Last time we stayed away Doug, ever hopeful, had packed a few items we bought in the heady days before kids. Calm down, I’m not talking Fifty Shades cable ties, but a few things that might…ahem…fuel the mood.
(I am so sorry to anyone who knows me. In particular my family). So anyway, he pulls out these dice that have words like lick, suck and tease on one and body parts on the other. Half a bottle of champagne down and feeling relaxed, I snigger a bit then offer to give them a whirl. The first roll produces ‘tease’ and ‘boobs’ and all I can think is of him shouting insults while pointing and jeering at my chest. ‘Look at you, all crepey and tired. Call yourself tits? You couldn’t fill a B cup’ and the like. We both have a go at insulting my boobs, also known as pyramid teabags, and I laugh for five minutes solid before I can speak again.
At some point he pulls out cards with sexual positions on them (don’t ask – I don’t know where he got them and he will be as embarrassed as we all are). He got to one and looked at me in a lewd manner, and my genuine response was ‘I don’t think my back would take that’. What has happened to us?
And yet we have realised over the last few years that time away – just the two of us – is crucial to surviving the early years with kids because we generally find we actually rather like each other. It isn’t always easy, and there are obviously times when they’re first born that it isn’t practical, or enjoyable – we took a 10 week old Buster on an ill-fated trip to a spa hotel in a ‘we can still do this’ moment. There’s also the cost, as there will always be something else to spend the money on. But we’re often guilty of putting everything else first – work, friendships, and of course the kids don’t get neglected while the person you’ve chosen to share all that with does? It’s a bit crackers when you think about it.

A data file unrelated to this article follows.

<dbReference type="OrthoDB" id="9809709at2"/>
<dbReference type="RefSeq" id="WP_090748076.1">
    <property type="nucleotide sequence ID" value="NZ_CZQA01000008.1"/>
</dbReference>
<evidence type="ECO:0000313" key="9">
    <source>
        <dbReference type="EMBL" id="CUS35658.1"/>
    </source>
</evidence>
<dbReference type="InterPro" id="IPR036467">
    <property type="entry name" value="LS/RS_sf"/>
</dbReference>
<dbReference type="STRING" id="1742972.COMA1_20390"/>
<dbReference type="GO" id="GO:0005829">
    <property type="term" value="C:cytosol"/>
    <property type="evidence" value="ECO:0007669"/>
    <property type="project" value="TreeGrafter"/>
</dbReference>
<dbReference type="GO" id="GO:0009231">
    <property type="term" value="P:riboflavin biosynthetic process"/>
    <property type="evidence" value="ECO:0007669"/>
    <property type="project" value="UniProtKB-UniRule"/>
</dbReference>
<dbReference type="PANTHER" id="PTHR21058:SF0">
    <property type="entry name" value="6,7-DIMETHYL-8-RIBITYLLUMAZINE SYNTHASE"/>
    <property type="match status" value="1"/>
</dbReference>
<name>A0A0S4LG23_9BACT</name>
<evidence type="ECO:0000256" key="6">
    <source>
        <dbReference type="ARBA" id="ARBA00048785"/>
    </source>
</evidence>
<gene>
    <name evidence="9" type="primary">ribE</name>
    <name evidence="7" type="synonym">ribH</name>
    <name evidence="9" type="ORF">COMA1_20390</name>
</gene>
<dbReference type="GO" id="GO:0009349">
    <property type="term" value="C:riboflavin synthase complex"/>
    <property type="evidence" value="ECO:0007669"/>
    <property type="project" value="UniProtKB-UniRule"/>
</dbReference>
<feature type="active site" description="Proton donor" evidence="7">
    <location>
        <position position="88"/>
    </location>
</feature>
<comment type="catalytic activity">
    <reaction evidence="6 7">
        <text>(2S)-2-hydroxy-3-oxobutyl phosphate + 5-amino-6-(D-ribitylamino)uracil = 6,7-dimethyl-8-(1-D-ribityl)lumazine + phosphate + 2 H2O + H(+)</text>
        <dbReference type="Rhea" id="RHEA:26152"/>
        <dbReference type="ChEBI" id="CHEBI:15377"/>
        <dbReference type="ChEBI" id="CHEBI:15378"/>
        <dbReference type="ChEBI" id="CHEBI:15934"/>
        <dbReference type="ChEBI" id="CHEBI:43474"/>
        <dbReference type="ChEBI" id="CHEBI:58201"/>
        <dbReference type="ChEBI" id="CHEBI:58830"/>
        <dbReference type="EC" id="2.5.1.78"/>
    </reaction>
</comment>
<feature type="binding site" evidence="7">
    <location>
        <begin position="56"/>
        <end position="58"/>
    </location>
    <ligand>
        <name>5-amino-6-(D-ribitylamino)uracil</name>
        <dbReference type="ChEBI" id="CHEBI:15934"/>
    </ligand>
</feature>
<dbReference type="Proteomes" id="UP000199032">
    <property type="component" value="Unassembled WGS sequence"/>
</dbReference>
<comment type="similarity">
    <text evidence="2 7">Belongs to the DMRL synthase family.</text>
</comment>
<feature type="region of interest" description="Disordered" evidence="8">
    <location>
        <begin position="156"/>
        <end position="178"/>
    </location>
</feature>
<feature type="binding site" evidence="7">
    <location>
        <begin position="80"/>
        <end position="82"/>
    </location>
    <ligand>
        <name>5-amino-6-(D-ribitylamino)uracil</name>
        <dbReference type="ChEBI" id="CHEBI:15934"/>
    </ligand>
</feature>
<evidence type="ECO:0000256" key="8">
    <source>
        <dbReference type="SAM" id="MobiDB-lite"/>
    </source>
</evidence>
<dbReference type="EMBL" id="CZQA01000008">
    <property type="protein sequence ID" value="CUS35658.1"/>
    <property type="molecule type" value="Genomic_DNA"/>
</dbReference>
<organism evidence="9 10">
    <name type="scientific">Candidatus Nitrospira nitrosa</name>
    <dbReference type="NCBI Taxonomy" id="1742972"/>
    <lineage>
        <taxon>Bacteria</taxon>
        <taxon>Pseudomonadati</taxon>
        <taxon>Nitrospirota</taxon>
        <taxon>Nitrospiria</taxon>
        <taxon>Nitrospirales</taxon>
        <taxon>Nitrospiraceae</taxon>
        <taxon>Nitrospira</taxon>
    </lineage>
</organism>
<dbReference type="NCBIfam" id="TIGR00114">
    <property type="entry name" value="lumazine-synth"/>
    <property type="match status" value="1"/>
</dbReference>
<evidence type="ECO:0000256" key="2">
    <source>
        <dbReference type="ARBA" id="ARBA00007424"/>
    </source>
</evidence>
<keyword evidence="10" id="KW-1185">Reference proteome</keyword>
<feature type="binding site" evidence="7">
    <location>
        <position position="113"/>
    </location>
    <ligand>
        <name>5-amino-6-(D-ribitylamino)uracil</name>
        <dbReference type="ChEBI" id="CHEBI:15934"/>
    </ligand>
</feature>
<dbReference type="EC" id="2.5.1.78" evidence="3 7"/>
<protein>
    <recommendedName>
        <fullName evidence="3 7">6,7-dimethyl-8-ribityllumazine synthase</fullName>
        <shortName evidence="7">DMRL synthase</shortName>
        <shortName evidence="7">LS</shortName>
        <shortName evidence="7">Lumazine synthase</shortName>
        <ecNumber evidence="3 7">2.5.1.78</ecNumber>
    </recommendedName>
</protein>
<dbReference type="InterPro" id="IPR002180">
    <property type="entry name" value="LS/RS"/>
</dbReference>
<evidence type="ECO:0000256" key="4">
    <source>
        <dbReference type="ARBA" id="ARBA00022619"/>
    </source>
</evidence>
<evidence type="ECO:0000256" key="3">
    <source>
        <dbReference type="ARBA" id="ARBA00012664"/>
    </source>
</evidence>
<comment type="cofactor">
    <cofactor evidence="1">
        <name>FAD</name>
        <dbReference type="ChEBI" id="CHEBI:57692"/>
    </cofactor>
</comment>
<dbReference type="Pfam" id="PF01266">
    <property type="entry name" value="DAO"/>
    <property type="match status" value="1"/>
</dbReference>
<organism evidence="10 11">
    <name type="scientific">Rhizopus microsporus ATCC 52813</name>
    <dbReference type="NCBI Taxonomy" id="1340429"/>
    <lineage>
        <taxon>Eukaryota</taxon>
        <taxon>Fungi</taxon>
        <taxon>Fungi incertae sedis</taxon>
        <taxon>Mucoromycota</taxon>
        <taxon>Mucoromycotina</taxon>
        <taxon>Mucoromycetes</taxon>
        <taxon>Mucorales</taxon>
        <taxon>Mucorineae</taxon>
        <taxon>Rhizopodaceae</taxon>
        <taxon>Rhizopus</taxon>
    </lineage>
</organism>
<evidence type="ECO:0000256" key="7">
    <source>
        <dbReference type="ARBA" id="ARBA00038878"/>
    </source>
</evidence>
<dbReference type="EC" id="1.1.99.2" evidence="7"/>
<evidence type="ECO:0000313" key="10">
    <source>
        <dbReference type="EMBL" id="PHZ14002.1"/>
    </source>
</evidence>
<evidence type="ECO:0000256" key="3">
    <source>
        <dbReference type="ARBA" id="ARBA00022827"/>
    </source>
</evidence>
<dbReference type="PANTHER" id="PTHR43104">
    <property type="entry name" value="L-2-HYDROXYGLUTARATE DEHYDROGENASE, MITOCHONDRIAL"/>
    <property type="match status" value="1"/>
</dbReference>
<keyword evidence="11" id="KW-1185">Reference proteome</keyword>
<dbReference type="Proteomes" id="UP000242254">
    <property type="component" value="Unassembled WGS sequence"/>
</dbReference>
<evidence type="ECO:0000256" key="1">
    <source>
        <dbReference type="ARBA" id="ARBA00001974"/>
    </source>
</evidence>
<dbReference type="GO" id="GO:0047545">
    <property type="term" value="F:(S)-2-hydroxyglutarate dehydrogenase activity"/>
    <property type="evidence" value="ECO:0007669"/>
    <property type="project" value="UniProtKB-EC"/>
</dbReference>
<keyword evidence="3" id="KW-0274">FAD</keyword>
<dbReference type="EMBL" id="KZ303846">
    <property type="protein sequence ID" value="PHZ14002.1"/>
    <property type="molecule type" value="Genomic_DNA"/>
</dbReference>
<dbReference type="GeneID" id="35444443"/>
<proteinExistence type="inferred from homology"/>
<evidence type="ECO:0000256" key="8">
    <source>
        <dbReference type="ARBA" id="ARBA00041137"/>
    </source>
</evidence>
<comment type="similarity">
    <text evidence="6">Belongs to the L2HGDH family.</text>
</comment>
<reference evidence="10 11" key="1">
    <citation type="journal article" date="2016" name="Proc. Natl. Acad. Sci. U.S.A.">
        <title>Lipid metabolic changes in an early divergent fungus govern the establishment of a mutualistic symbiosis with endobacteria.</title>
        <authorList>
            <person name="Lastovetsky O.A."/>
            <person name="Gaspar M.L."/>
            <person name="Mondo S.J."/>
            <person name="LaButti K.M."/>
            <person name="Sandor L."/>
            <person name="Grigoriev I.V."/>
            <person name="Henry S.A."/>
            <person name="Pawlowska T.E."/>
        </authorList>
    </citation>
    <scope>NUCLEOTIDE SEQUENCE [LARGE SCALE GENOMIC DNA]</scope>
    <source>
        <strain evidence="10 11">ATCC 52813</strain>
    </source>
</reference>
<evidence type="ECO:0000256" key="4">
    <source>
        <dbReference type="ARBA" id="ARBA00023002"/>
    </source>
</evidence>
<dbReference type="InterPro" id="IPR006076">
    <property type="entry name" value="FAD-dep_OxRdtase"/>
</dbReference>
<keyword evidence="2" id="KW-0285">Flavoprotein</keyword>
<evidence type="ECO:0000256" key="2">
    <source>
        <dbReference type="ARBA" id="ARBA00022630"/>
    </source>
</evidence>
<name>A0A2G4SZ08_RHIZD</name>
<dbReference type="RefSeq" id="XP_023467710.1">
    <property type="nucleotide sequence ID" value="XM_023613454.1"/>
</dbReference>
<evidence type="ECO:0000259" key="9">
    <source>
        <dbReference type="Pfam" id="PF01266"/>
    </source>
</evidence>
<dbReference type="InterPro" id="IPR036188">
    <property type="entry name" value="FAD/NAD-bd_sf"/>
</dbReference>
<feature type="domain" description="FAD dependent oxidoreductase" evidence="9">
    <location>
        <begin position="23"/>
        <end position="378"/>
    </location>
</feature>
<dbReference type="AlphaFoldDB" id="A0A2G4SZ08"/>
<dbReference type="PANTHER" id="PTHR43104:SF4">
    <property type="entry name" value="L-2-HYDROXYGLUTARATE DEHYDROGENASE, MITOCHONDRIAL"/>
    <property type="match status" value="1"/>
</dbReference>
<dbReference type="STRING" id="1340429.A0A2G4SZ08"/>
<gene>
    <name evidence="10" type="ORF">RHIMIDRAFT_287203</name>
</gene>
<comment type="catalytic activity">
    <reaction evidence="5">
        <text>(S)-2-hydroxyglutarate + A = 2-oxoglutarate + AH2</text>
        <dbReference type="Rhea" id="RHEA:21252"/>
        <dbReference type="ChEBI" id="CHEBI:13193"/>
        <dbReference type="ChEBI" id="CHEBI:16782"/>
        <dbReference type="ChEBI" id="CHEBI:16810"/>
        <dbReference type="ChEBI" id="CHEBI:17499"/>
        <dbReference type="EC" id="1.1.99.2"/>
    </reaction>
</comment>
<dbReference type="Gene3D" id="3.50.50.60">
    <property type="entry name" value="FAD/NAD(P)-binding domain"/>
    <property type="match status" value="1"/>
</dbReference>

Whenever we have that time to ourselves, within fifteen minutes Doug will get a different kind of look in his eye, one that I know means he’s seeing me as Steph. The girl he fell in love with. He’ll always say ‘It just takes a few minutes away from it all and I feel nothing but love for you’. Let’s not dwell on what that means he usually thinks of me. To be fair to him, I can be a bit of a hag. I’m not trying to make you vomit, but I think it’s probably similar for lots of us. Get us out the house together and rather than the irritating tool that leaves his clown shoes around for me to trip on and regularly forgets stuff he’s put in the microwave until two days later when the smell alerts us to it, I see the man I knew I wanted to marry within days of meeting him.
Like all couples with young kids, we’re on this massive road of discovery that at times feels more like a highway to hell. Whether it be a dirty weekend or a weekend with a smidge of dirt but also some heavenly napping, it feels pretty good to remember what it’s all about.
If you have any thoughts, I’d love your comments below. Over-sharing also welcome.
Dirty weekend image from drinkinbrighton.co.uk